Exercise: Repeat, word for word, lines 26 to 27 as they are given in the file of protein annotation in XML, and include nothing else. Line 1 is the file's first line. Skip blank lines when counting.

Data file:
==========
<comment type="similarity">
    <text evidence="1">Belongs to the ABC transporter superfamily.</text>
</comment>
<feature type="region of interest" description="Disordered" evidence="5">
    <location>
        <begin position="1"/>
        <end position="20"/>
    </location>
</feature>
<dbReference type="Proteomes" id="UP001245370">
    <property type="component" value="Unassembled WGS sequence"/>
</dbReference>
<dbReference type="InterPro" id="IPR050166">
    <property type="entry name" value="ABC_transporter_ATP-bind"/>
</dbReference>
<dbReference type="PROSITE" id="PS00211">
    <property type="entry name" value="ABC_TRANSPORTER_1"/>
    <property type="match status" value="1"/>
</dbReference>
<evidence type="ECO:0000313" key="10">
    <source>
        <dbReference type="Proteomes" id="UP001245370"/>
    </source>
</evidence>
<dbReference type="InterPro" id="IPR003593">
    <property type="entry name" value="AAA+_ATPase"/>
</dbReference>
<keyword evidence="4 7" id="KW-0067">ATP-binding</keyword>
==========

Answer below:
    <property type="entry name" value="AAA+_ATPase"/>
</dbReference>